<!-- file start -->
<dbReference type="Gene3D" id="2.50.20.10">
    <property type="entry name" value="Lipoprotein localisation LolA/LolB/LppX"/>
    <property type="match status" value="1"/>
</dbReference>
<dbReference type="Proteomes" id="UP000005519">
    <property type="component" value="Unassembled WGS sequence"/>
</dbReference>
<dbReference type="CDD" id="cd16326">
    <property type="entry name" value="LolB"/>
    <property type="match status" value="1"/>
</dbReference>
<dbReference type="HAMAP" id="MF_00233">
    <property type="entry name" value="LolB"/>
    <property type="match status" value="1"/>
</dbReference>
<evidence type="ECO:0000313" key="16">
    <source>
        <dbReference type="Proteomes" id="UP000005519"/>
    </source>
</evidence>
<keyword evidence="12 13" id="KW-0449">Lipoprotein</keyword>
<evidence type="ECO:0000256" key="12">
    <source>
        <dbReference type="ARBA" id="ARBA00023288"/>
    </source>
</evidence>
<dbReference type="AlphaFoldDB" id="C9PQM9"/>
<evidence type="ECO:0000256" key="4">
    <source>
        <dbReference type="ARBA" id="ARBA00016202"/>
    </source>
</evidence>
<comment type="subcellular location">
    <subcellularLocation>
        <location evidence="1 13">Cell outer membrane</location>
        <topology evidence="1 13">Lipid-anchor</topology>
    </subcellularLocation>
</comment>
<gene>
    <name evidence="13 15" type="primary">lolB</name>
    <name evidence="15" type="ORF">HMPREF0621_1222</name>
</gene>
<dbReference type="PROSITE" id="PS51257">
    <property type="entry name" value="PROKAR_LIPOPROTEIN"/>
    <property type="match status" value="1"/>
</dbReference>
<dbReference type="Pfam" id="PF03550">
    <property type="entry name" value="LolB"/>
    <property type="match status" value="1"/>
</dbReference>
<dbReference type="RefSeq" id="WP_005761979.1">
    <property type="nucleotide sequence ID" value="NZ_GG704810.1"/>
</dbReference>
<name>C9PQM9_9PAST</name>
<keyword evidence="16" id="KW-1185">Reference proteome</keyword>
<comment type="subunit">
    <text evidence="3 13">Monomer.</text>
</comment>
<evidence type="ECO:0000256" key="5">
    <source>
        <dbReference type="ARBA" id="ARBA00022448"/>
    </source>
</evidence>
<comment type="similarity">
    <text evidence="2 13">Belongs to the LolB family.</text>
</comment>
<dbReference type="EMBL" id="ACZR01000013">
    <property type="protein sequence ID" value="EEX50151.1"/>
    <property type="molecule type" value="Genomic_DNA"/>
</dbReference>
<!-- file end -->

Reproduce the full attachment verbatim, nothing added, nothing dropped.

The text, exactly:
<dbReference type="Gene3D" id="2.50.20.10">
    <property type="entry name" value="Lipoprotein localisation LolA/LolB/LppX"/>
    <property type="match status" value="1"/>
</dbReference>
<dbReference type="Proteomes" id="UP000005519">
    <property type="component" value="Unassembled WGS sequence"/>
</dbReference>
<dbReference type="CDD" id="cd16326">
    <property type="entry name" value="LolB"/>
    <property type="match status" value="1"/>
</dbReference>
<dbReference type="HAMAP" id="MF_00233">
    <property type="entry name" value="LolB"/>
    <property type="match status" value="1"/>
</dbReference>
<evidence type="ECO:0000313" key="16">
    <source>
        <dbReference type="Proteomes" id="UP000005519"/>
    </source>
</evidence>
<keyword evidence="12 13" id="KW-0449">Lipoprotein</keyword>
<evidence type="ECO:0000256" key="12">
    <source>
        <dbReference type="ARBA" id="ARBA00023288"/>
    </source>
</evidence>
<dbReference type="AlphaFoldDB" id="C9PQM9"/>
<evidence type="ECO:0000256" key="4">
    <source>
        <dbReference type="ARBA" id="ARBA00016202"/>
    </source>
</evidence>
<comment type="subcellular location">
    <subcellularLocation>
        <location evidence="1 13">Cell outer membrane</location>
        <topology evidence="1 13">Lipid-anchor</topology>
    </subcellularLocation>
</comment>
<gene>
    <name evidence="13 15" type="primary">lolB</name>
    <name evidence="15" type="ORF">HMPREF0621_1222</name>
</gene>
<dbReference type="PROSITE" id="PS51257">
    <property type="entry name" value="PROKAR_LIPOPROTEIN"/>
    <property type="match status" value="1"/>
</dbReference>
<dbReference type="Pfam" id="PF03550">
    <property type="entry name" value="LolB"/>
    <property type="match status" value="1"/>
</dbReference>
<dbReference type="RefSeq" id="WP_005761979.1">
    <property type="nucleotide sequence ID" value="NZ_GG704810.1"/>
</dbReference>
<name>C9PQM9_9PAST</name>
<keyword evidence="16" id="KW-1185">Reference proteome</keyword>
<comment type="subunit">
    <text evidence="3 13">Monomer.</text>
</comment>
<evidence type="ECO:0000256" key="5">
    <source>
        <dbReference type="ARBA" id="ARBA00022448"/>
    </source>
</evidence>
<comment type="similarity">
    <text evidence="2 13">Belongs to the LolB family.</text>
</comment>
<dbReference type="EMBL" id="ACZR01000013">
    <property type="protein sequence ID" value="EEX50151.1"/>
    <property type="molecule type" value="Genomic_DNA"/>
</dbReference>